Top Gun Maverick proves to be the real mission impossible for Tom Cruise. Here’s how
Top Gun Maverick is back after 34 years. The times have changed but fans are eager to see actor Tom Cruise as ever. Directed by Joseph Kosinski, the sequel shows top Navy aviator Pete ‘Maverick’ Mitchell returning to train a new batch of aviators. But as opposed to its predecessor the new batch in the sequel is comprised of ex-Top Gun graduates. As the trailer quotes, “What he (Pete Mitchell) can teach you is the difference between life and death.”
Next comes, the super bowl extended trailer, which looks all more exciting with all the aerial dogfight action sequence continuing the legacy of Top Gun film. A bit of the CGI work can be traced but the cockpit scenes have a raw organic feel to it. Well, why not Tom Cruise pushed the envelope with director Kosinski’s vision of ‘keeping it real.’ And in turn, Top Gun Maverick proves to be the real mission impossible for Tom Cruise.
Cruise is known to do his own amazing action sequences and going at length for them. For Top Gun 2 it’s just not him but the entire cast that went the extra mile to put themselves in a real-life pilot’s shoes.
All the shots in the trailer are of actors actually handling that G force. Hence, all the faces look distorted, nearly puking and purple. The flying sequences were shot with the 6k filming technology and not CGI. CGI is present but without interfering with the sense of realism.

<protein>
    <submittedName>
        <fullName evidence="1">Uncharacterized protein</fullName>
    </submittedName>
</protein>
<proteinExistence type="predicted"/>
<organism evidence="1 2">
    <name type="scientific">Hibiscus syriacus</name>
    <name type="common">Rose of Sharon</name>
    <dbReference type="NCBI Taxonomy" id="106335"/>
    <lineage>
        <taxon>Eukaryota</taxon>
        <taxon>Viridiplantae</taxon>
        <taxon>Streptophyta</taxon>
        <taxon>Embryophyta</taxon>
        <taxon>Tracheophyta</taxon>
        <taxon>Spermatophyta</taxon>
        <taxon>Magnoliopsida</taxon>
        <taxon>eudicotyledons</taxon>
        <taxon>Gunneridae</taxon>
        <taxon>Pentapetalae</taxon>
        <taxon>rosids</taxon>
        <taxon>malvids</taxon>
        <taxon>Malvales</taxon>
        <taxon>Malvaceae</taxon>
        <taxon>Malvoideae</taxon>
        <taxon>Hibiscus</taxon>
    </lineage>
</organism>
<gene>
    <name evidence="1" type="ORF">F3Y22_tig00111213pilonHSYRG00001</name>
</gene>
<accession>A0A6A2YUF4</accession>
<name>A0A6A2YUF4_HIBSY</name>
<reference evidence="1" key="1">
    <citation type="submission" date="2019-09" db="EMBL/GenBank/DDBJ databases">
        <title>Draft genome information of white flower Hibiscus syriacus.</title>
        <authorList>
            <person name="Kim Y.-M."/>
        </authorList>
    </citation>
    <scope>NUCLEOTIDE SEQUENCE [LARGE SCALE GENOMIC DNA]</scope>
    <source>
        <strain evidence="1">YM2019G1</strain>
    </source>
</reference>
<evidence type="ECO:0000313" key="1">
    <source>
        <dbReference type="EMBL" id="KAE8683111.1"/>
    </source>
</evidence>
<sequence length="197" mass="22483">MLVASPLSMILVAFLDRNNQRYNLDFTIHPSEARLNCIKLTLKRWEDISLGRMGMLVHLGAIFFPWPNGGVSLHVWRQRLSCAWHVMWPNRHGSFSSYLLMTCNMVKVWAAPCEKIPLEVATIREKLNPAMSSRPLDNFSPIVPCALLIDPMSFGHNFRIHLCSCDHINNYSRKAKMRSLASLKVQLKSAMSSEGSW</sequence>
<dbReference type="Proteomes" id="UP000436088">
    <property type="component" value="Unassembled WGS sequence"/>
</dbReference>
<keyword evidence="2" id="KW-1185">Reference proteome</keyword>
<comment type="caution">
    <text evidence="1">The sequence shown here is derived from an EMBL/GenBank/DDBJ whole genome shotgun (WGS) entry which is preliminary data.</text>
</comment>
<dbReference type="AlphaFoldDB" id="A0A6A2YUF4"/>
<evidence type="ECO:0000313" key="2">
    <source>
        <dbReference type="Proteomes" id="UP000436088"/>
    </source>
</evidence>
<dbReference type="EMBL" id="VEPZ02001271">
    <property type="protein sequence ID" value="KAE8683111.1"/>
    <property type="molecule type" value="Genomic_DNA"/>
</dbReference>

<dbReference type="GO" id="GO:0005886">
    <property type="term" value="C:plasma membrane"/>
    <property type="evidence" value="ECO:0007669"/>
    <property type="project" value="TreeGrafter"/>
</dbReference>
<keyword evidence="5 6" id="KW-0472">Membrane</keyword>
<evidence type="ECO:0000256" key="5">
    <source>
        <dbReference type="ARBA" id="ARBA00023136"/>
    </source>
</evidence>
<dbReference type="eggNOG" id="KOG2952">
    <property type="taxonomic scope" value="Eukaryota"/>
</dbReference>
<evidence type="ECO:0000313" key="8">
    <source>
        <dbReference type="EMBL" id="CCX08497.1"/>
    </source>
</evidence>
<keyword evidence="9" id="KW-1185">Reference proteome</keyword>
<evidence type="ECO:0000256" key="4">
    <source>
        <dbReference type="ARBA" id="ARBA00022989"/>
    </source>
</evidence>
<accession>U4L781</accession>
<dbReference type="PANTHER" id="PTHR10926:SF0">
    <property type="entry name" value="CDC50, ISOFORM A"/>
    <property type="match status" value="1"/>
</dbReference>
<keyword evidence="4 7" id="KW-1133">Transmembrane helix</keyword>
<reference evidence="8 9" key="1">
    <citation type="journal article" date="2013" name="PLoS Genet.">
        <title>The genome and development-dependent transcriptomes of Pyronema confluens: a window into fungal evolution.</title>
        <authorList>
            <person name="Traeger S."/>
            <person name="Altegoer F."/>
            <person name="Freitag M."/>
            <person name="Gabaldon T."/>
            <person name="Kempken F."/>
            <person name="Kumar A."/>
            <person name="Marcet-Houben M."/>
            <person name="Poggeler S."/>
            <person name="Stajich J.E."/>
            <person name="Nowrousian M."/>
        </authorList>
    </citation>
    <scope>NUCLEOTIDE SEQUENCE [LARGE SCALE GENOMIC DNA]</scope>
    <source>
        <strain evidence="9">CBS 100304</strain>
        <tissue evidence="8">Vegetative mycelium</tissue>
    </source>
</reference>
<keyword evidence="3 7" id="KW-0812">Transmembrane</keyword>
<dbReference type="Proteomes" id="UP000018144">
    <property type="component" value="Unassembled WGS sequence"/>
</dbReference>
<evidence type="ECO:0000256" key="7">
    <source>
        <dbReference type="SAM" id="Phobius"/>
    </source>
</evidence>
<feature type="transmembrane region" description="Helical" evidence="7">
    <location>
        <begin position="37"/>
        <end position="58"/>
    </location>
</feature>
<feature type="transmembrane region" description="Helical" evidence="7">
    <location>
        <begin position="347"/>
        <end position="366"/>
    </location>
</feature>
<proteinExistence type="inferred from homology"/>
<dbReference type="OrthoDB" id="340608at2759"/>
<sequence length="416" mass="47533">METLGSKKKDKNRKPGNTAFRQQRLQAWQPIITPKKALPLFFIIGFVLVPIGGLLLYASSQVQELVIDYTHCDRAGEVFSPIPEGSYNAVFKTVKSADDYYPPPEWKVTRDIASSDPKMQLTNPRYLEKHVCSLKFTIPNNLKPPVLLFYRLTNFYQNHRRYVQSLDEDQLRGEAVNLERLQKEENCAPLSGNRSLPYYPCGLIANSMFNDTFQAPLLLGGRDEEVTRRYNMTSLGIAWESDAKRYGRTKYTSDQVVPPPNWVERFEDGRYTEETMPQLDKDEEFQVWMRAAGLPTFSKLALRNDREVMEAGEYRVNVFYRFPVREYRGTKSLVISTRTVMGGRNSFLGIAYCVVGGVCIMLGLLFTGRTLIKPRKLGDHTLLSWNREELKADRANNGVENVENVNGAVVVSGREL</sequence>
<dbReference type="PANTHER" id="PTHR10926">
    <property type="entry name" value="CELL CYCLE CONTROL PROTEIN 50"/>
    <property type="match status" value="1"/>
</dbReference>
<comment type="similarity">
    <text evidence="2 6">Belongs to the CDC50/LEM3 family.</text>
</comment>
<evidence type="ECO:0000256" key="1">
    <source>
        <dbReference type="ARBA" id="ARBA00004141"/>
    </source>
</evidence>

For the uninitiated, 6k filming is the highest resolution possible. This kind of IMAX camera technique or work is never seen before.
The production managed to put 6 IMAX quality cameras inside the cockpit with the actor capturing even the slightest wrinkle on the face in full resolution. During the San Diego Comic Con, Tom Cruise told the audience, ‘Everything you see in this film is for real.’
Actor Tom Cruise flew an F 14 Tomcat in the original now he will be seen piloting an F/A-18F Super Hornet. In a behind the scene video about shooting the scenes he defended the realism by stating, “You can’t act that, the distortion in the face. They’re pulling 7½, 8 G’s. That’s 1,600 pounds of force.”
And it works so beautifully that one can’t wait to see the effects of it on screen.
The production scale is so massive that it bogs the mind as to how Paramount pictures would achieve that feat. Well, the answer lies with the U.S. military, the first movie really boosted their recruitments back in 1986. So, this time around the military returned the favour by assisting the production in making the movie as real as possible.
Paramount Pictures even got permission from the Pentagon to work with real Navy personnel. Cameras were allowed to be attached on and inside the F/A-18F Super Hornets which allows the actors to just sit in the backseat and do the shot while an actual pilot is flying. Also, permission was granted for certain (real-life) pilots to be shot while in their cockpits.
With all the magic of realism for the fans Top Gun: Maverick hits the theatre on June 26, 2020.